The car rolls out of the intense fluorescent strip lighting of the underground car park. We slide into darkness and the high-rises of Brasilia loom over us in the half-light of early morning. My head nods towards my chest within minutes.

My neck creaks as I lift my head. Sunrise has come and gone and the clock on the dash reads 07:43. Driver Henrique is thundering along highway, flat green expanses of crops stretching out on either side of us. I bleat my desire for coffee and we pull into a gas station.

“How are you doing mate?” I ask Henrique. “I was a little tired before, but I’m great now,” he replies, refusing the thick black liquid I offer him.

Henrique’s not bullshitting; he drives for the rest of the day until our first night stopover at the national park of Chapada Diamantina, some 1000km northeast of Brasilia.

Suggestion #1

Common sense dictates the following; set manageable legs for the trip and have multiple drivers taking shifts. However, our solution was to use a single bionic Brazilian driving huge distances. It worked just fine.

Pot-holed paving disintegrates into a dirt track and we wind our way through thickening vegetation. The road dips and rises, and from the ridges we see vegetation spreading across rolling plains to the distant rock columns of Morrao that rise into towering plateaus.

Eventually we skitter down a rocky track into the hippy village of Capao. After crawling around town for a half hour we find a campsite and pitch our tent beside a banana grove. There are a lot people juggling in town; it turns out that we’ve crashed Capao’s second annual circus convention.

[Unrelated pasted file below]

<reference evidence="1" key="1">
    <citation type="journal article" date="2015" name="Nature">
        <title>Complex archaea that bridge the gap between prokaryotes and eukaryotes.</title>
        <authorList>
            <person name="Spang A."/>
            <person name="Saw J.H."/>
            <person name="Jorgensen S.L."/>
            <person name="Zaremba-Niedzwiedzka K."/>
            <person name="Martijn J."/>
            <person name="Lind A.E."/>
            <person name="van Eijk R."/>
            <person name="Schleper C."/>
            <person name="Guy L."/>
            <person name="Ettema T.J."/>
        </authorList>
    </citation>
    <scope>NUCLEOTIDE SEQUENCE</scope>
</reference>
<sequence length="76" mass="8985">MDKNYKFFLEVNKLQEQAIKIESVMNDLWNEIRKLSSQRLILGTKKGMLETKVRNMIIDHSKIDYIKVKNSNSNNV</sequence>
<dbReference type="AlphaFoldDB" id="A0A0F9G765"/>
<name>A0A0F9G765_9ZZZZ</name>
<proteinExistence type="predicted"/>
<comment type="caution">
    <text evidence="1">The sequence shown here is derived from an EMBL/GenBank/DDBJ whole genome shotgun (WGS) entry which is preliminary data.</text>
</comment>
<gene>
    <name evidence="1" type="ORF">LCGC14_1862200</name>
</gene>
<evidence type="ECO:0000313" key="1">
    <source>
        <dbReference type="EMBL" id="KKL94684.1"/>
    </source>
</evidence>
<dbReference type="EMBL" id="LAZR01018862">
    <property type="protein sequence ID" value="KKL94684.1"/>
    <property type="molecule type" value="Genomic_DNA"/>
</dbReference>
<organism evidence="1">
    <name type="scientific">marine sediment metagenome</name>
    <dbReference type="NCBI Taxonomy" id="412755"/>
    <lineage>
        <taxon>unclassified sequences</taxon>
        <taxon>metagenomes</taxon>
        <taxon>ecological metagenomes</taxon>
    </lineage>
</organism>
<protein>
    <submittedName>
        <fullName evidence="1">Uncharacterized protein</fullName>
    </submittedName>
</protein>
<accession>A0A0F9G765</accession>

Suggestion #2

Avoid driving at night. Traversing Brazil’s remote highways and rural roads would have been a tire-bursting hell.

Puppet at Brazil's carnaval.
Puppet at Brazil’s carnaval.

February 27th 2011, 12:30 pm

The arable landscape begins to sprout buildings, warehouses, tower blocks. We enter Salvador do Bahia on the bustling main highway, all confusing junctions and over-passes.

Luckily, we’ve made arrangements. Fifteen minutes later we’re backing into the off-street parking space of Raquel, who welcomes us into her apartment and presents a steady stream of food and drink despite weak protests. On her suggestion, we wander up to Bahia’s old town and find a drum crop thumping happily away at their instruments in preparation for an impending carnival.

We sleep fitfully on mattresses in air-conditioned rooms. It’s a welcome change after a couple of sticky nights camping on hard ground with an army of bugs for company.

Carnaval scene.
Carnaval scene.

Suggestion #3

Include stop-overs with friends en-route. If you don’t know anyone, try making friends through websites such as Couchsurfing or Hospitality Club. You’ll get a great taste of the place you are passing through, even if it is only for an evening.

March 1st 2011, 18:30pm

Since leaving Salvador to find beach campsites up the coast, our pre-selected option in Aracaju isn’t looking promising.

A fat Brazilian in a stained vest tells us in the fading daylight that a pitch will cost more than a hotel room. As mosquitoes fill the car we roll up the windows and get back onto the beach-front road. We drive out of town looking for a sneaky place to pitch. “That car looks like it is parked in a safe place,” I cheerfully volunteer. We pull alongside the stationary vehicle. It is badly dented, and every single window has been smashed.

The beach further out of town is lined with deserted bars. One has a light faintly glimmering from within. We circle the bar with a growing sense of dread and knock on the door to ask permission to put the tent up. There is no answer, only the whistling wind in the darkness. “It’s like we’re in a horror movie,” someone chuckles nervously.